• Valid accounts can also be obtained via commodity malware such as infostealers that are designed to steal credentials from a victim’s computer. Infostealer logs containing thousands of credentials can be purchased by ransomware criminals to search for VPN and corporate logins. For organizations, having a robust credential management and MFA on user accounts is an absolute must have.  

When it comes to the actual ransomware binary, we strongly advise updating and upgrading endpoint protection, as well as enabling options like tamper protection and Rollback. Please read our blog on how to best configure ENS 10.7 to protect against ransomware for more details. 

For active protection, more details can be found on our website –  https://www.mcafee.com/enterprise/en-us/threat-center/threat-landscape-dashboard/ransomware-details.cuba-ransomware.html – and in our detailed Defender blog. 

Summary of the Threat 

  • Cuba ransomware is currently hitting several companies in north and south America, as well as in Europe.  
  • The attackers use a set of obfuscated PowerShell scripts to move laterally and deploy their attack.  
  • The website to leak the stolen data has been put online recently.  
  • The malware is obfuscated and comes with several evasion techniques.  
  • The actors have sold some of the stolen data 
  • The ransomware uses multiple argument options and has the possibility to discover shared resources using the NetShareEnum API. 

Learn more about Cuba ransomware, Yara Rules, Indicators of Compromise & Mitre ATT&CK techniques used by reading our detailed technical analysis.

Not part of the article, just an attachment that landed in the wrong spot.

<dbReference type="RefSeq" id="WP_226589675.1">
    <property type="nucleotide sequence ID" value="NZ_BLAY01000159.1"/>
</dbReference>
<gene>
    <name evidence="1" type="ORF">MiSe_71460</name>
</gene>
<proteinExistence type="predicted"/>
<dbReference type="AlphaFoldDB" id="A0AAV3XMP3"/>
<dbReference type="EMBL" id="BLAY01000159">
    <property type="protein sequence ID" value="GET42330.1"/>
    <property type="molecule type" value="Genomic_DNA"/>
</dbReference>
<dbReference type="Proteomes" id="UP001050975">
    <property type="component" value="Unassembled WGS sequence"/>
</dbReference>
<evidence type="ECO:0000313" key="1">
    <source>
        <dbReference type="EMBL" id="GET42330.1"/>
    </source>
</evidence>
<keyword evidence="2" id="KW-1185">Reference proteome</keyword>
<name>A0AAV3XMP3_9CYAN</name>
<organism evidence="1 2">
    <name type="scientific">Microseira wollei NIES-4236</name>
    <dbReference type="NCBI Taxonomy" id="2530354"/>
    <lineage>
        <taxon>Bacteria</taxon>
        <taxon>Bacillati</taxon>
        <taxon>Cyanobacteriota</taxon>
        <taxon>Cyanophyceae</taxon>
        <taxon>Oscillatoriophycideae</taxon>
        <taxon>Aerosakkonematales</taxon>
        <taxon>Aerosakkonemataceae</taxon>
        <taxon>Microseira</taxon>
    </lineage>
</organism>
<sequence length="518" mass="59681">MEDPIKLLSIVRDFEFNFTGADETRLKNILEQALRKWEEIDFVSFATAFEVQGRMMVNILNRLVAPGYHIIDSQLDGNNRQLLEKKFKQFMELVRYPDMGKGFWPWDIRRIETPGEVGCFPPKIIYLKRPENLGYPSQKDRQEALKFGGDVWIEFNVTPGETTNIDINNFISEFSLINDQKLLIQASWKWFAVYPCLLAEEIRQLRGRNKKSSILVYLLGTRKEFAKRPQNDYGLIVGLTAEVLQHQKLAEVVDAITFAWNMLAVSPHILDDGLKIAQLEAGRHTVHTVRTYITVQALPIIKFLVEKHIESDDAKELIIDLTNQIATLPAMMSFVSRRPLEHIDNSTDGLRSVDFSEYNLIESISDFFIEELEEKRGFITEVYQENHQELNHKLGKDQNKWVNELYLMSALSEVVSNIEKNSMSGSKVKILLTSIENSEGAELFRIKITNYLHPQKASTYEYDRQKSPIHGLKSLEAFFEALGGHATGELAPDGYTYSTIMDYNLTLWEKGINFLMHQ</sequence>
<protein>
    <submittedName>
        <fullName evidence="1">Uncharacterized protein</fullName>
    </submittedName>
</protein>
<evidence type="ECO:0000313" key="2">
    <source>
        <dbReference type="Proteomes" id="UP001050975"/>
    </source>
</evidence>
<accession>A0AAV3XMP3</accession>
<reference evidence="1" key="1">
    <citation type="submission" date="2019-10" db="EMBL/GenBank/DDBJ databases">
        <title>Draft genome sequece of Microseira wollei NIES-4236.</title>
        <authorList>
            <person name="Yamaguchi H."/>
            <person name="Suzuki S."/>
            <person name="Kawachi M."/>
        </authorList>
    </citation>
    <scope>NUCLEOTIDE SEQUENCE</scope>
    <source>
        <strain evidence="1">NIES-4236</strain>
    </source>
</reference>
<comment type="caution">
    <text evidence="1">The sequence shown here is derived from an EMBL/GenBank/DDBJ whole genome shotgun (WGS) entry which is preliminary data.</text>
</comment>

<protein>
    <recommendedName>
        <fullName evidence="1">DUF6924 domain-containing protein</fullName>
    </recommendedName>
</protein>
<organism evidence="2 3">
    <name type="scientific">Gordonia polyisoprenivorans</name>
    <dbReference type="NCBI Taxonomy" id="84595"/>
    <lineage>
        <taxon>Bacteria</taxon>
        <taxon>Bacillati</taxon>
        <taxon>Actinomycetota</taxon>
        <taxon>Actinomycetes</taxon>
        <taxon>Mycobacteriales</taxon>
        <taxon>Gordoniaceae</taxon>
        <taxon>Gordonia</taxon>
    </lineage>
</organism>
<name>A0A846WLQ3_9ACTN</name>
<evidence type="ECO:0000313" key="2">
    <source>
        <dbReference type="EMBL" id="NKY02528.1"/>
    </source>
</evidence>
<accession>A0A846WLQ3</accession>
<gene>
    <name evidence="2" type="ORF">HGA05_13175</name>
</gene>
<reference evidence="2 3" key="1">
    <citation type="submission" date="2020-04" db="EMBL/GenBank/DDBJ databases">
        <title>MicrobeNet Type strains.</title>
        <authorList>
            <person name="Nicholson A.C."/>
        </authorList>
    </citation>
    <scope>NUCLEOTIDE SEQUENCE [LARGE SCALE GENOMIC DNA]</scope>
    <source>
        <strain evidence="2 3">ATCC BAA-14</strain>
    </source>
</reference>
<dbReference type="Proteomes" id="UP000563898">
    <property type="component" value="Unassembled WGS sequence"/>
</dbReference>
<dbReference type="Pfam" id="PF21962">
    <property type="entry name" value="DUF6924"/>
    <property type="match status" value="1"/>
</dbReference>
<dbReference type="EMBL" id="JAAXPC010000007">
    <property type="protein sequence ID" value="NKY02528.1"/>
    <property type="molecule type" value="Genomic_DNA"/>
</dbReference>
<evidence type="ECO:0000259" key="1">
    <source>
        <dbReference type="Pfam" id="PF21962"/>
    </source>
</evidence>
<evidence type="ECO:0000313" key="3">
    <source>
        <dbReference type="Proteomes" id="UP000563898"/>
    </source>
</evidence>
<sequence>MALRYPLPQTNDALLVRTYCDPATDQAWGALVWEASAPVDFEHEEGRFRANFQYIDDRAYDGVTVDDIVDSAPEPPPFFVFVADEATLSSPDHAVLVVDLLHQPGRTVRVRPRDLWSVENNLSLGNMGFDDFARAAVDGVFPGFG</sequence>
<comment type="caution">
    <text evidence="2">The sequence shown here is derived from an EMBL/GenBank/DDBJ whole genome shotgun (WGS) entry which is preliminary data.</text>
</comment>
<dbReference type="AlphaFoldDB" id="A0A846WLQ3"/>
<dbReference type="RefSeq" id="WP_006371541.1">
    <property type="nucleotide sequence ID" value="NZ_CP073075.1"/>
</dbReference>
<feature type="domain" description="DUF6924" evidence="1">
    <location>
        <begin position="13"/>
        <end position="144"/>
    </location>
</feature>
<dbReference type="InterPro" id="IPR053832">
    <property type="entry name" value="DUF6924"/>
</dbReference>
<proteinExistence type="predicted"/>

About the Author

Thomas Roccia

Thomas Roccia is senior security researcher on the Advanced Threat Research team. He works on threat intelligence, tracking cybercrime campaigns and collaborating with law enforcement agencies. In a previous role, Thomas worked on the McAfee Foundstone team, performing worldwide incident response, malware hunting, and penetration testing. He has helped customers during major outbreaks and managed ...

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Thibault Seret

Thibault Seret is a Security Researcher on the McAfee Advanced Threat Research team (McAfee ATR). He is currently focusing on ransomware analysis and research, reverse engineering and threat intelligence, and trying to fight against bad guys. Before joining ATR, he worked as a Cybercrime analyst in a banking institution with the mission to improve the ...

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Alexandre Mundo

Alexandre Mundo, Senior Malware Analyst is part of Mcafee's Advanced Threat Research team. He reverses the new threads in advanced attacks and make research of them in a daily basis. He is focused in APT and new, and old but very active, ransomware attacks and malware. He performs malware and forensic analysis and teach junior ...